On 15 April 1947, Jackie Robinson took to the diamond in Brooklyn's Ebbets Field. Robinson did not get a hit that day, but the Dodgers beat the Boston Braves 5-3 (click here for the box score). What made that day special 65 years ago is that Robinson broke the color line in Major League Baseball. Robinson became the first black man to play Major League Baseball in the 20th century. There are many, many books you can read about how the courageous Brooklyn general manager, Branch Rickey, selected the even-more-courageous Robinson to bring forth enlightenment to a racist sports world. I'll not retell that story, but offer the perspective of a 41-year-old physicist who loves baseball.
Born in 1970, I grew up in love with baseball. Baseball was fully integrated on the field, but not so much in management. Color didn't mean much to be when I watched baseball and when I played the game as a child. I etched E-5 on my glove just like Brooks Robinson did; I flapped my elbow like Joe Morgan. Greatness appealed to me and I never thought about a great "white" player or a great "black" player, just a great "baseball" player.
I also relished baseball history. Somehow baseball stats just stuck in my head, even to this day. I collected baseball cards, got autographs, and read book after book on what seemed the perfect game to me. I certainly read about the Negro Leagues, but like everything that happens to us before we are born, the idea of blacks having their own league because they couldn't play with whites was an abstraction for me. I felt sick over the idea that great black players weren't allowed to compete in the Major Leagues, but that feeling arose only because of words I read in a book.
So what did I do as a geeky baseball-playing kid? I wondered if Babe Ruth could have hit 60 homers in 1927 if, every now and then, he had to face a cocky 21-year-old Satchel Paige. Would Lefty Grove have gone 31-4 in 1931 if, every now and then, he had to look over to first base and see a 28-year-old Cool Papa Bell in the prime of his career ready to take off for second at the first hint that Grove was about to deliver his pitch? Both Jimmie Foxx (in 1932) and Hank Greenberg (in 1938) challenged the great Babe Ruth's single-season home run record. Imagine Josh Gibson playing his age 18 to age 27 seasons in the hitter-friendly 1930s. Would Gibson have broken Ruth's record?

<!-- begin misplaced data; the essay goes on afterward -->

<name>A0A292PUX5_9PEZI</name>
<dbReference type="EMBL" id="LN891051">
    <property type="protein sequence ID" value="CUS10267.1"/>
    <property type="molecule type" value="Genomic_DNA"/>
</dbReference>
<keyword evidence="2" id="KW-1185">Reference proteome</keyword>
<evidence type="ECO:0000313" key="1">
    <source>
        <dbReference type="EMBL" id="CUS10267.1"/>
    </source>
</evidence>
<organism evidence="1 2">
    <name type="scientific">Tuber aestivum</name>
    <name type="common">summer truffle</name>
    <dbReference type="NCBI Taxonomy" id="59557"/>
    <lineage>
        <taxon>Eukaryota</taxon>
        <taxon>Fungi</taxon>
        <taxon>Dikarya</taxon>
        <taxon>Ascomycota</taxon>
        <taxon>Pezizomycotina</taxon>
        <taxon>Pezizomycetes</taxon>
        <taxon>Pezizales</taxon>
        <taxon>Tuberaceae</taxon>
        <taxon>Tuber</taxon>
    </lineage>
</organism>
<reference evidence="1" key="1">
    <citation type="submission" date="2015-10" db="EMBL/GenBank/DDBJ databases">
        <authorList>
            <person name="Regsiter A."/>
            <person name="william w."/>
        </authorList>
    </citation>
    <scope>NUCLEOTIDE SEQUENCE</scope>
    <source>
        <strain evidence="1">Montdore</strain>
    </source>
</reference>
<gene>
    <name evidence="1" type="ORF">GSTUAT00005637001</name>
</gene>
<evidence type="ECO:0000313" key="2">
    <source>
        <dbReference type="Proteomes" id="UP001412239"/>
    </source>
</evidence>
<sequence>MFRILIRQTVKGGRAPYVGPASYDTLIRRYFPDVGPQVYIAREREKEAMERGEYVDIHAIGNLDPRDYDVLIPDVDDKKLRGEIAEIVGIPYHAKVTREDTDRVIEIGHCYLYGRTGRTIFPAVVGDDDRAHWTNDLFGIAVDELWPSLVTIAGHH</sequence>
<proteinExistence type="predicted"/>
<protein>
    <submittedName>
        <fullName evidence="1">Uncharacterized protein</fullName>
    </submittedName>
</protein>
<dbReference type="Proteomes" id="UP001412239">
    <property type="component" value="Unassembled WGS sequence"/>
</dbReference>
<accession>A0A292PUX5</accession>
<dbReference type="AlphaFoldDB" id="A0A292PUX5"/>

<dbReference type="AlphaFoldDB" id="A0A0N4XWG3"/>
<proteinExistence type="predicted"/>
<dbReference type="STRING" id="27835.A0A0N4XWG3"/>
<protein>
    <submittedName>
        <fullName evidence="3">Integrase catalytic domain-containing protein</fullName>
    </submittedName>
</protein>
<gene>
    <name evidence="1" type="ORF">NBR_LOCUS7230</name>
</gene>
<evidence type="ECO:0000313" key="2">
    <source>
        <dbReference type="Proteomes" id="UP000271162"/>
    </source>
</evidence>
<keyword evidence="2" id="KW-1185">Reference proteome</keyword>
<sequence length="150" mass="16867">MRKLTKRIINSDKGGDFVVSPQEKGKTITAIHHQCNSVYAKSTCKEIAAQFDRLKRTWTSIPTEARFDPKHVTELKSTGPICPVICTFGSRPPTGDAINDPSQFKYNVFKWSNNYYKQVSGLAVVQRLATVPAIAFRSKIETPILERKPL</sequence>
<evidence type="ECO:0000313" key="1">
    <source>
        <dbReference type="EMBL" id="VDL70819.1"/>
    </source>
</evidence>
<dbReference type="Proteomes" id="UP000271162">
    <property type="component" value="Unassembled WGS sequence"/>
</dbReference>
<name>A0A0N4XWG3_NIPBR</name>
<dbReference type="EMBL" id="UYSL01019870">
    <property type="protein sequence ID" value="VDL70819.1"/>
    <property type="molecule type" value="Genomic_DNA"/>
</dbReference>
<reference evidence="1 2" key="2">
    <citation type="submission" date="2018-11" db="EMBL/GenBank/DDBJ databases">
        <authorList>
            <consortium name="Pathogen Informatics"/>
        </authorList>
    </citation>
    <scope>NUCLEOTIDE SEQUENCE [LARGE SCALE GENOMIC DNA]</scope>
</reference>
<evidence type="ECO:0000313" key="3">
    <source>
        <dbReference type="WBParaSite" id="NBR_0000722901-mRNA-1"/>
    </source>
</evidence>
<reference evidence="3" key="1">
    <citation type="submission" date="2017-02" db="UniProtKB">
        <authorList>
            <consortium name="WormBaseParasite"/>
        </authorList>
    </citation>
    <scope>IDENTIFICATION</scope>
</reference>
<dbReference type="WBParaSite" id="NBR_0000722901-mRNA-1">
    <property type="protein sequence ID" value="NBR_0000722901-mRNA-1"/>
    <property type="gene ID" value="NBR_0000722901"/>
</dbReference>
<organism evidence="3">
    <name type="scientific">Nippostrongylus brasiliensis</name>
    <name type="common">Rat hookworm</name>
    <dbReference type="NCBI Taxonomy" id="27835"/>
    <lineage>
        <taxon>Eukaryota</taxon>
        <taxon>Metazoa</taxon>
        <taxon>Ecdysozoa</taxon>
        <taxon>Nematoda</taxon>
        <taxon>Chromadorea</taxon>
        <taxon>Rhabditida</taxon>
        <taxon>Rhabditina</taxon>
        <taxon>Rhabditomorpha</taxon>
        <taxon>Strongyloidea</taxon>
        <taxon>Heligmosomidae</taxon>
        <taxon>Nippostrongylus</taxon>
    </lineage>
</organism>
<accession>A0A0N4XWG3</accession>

We'll never know the answers to those questions (and many more) that floated around in my young head. But look at what we do know. Science is about acquiring data and evidence. Jackie Robinson won the Rookie of the Year award in 1947 and the National League MVP award two years later. When the Hall of Fame voted in Robinson and Bob Feller in 1962, affirmative action played no role in the former's vote total. If Feller's fastball could make a Major League hitter flinch, imagine what seeing Jackie Robinson dance back and forth on second base did to Major League pitchers. The data and evidence were there in abundance. Not only did Jackie Robinson belong in the Major Leagues, so did his peers in the Negro Leagues.
Think about where science has taken us in the past 65 years. The work Watson and Crick did in the early 1950s on DNA gave us biochemical understanding of who we are. I've always loved it that Watson and Crick were awarded their Nobel Prize in 1962 -- the same year as Jackie Robinson's election to the Baseball Hall of Fame. Science does not think of people as divided into "tribes" and "races." We are all part of a species of primates called homo sapiens. No matter our gender, race, or country of origin, variations in our collective DNA are incredibly tiny compared to other animals (click here for an interesting research paper on this topic).
Our biochemical understanding of ourselves couples quite well to the evolutionary ideas put forth by Darwin in 1859. Researchers across many scientific disciplines have provided enormous amounts of data and evidence to give us an understanding of how we got here. We know, for example, that our human origins date back about 200,000 years in Africa, meaning that we are all Africans. Think about how much science and reason enlighten us. Push credulity, hatred, and ignorance aside, then think about how cool it is that you and I share common ancestors with Jackie Robinson. Now that is something to celebrate!
Finally, ponder how short a time length 65 years is. Nearly 13% of the more than 313 million people in the US are at least 65 years old. About 1 in 8 people in the US were alive when Jackie Robinson took the field on that pioneering day 65 years ago. About 9% of our population is at least 70 years old, meaning that about 1 in 11 people probably have memories of Jackie Robinson breaking the color line. If you know someone of that advanced age, talk to him or her today about Jackie Robinson. We lose living witnesses to history every year. Let's keep their stories alive.